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Of all the shiny things we’ve sent into space, this has got to be one of the coolest.
The Planetary Society, a nonprofit dedicated to exploring our solar system, will be launching the Prox-1 CubeSat on June 24, via SpaceX's Falcon Heavy rocket. The Prox-1 will be carrying the crowd-funded craft, LightSail 2.
Things will get interesting about two weeks after launch when Prox-1 will deploy its sail, which will slowly take LightSail 2 into orbit by using the pressure from solar photons. Meaning, the craft will be fueled solely by—that’s right—sunlight.
If the 32-square-meter sail works as planned, it will be the first entirely solar-powered spacecraft to fly in Earth's orbit. Keeping it there will also prove that solar sails like this will be able to fly more CubeSats in the future.
LightSail 2 will be inside Prox-1 during liftoff and remain there until the rocket drops it off to circle Earth for a week. The magic will happen at the end of that seven-day period, when Prox-1’s P-POD, (the front door of the CubeSat dispenser), will open and use a spring to push LightSail 2 out into microgravity.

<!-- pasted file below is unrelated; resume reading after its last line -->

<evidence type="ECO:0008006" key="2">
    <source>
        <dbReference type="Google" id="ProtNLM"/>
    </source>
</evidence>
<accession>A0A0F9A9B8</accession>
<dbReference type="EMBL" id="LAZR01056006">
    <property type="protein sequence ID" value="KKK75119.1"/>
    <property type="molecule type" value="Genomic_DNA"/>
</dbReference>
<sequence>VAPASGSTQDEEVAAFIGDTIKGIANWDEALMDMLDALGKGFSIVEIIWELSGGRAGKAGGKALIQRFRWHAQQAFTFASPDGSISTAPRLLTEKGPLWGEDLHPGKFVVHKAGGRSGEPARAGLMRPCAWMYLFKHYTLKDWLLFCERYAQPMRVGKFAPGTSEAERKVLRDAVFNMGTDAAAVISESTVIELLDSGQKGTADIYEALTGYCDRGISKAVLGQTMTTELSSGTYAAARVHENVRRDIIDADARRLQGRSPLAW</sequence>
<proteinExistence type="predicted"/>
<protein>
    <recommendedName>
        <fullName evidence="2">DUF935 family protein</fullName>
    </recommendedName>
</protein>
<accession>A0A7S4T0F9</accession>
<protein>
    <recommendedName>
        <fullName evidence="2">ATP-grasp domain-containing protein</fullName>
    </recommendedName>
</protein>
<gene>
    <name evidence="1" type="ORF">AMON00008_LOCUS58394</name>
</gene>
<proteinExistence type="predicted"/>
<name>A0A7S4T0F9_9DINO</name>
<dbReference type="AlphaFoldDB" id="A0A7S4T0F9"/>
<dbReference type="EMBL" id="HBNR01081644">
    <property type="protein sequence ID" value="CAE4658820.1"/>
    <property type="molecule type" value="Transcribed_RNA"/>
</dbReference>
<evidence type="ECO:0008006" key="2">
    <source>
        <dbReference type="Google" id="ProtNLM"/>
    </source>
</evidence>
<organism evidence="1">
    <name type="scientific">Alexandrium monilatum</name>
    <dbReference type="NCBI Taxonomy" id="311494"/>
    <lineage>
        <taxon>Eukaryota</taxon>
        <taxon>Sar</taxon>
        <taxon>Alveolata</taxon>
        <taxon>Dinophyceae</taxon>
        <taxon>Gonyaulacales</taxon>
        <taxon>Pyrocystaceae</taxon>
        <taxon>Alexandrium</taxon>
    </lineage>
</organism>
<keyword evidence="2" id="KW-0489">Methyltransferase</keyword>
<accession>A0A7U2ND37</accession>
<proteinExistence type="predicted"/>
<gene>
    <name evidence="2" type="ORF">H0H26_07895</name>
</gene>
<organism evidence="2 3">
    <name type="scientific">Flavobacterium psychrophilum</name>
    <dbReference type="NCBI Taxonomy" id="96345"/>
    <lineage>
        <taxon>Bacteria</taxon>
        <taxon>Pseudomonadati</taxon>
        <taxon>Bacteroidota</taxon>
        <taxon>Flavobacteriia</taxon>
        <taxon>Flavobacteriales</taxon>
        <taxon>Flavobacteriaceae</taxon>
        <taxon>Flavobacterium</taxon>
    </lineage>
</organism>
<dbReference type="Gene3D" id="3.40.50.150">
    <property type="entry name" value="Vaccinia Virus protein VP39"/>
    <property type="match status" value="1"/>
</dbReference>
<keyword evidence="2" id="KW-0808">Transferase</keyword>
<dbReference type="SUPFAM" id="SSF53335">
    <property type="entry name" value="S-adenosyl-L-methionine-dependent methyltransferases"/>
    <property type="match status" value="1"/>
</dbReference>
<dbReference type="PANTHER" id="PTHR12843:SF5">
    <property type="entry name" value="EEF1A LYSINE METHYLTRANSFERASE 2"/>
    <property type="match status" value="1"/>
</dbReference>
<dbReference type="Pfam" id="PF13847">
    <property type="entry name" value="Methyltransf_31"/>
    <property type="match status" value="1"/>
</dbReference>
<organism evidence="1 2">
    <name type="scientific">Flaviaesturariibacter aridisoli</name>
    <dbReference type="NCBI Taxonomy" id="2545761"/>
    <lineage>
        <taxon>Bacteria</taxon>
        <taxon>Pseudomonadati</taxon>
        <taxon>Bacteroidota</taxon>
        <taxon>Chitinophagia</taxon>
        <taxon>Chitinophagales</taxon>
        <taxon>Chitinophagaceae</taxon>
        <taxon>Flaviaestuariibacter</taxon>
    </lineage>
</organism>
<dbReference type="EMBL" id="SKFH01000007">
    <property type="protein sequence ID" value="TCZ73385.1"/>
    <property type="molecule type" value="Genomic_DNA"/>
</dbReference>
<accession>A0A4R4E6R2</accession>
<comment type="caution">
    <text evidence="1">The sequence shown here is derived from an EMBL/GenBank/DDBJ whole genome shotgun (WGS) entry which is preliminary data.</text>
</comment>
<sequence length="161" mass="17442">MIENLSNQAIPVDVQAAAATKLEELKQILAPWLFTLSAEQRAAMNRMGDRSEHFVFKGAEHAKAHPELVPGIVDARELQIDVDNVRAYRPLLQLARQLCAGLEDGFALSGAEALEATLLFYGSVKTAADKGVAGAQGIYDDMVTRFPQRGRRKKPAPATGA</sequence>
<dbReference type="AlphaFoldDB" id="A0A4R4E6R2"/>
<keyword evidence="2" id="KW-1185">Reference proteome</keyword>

Once in space, LightSail 2 is expected to start functioning right away. It will automatically boot itself up, get its antenna going and beam health and status updates back to Earth. Its solar panels will be released about 5 days after deployment from Prox-1, also revealing the triangular solar sail sections that will have been hiding out in storage compartments until then.
It will be about two weeks after launch before the team on Earth will send a message to LightSail 2 to fly on its own.
From that point, LightSail 2 will be afloat on a sea of solar photons, using its momentum wheel to adjust itself when it starts floating toward or away from the sun. When heading in the direction of our star, the sail will turn off its thrust, then turn it back on when flying further away. Photon pressure gives a very slight push, but it will continue to propel the sail halfway around Earth.
Then comes the real sci-fi part. To get an idea of where LightSail 2 is and if it's getting into orbit as planned, the Planetary Society has joined forces with the International Laser Ranging Service (ILRS). The ILRS will use a network of ground-based lasers to reflect off the cluster of mirrors on the outside of the craft. That reflection time will tell us if the sail is where it's supposed to be.
While LightSail 2 will not be able to keep up its orbit forever and eventually burn up in the atmosphere, it will be visible from terra firma after the solar sail deploys, so you may be able to see it will be flying over your head from the comfort of our home planet.
(via The Planetary Society)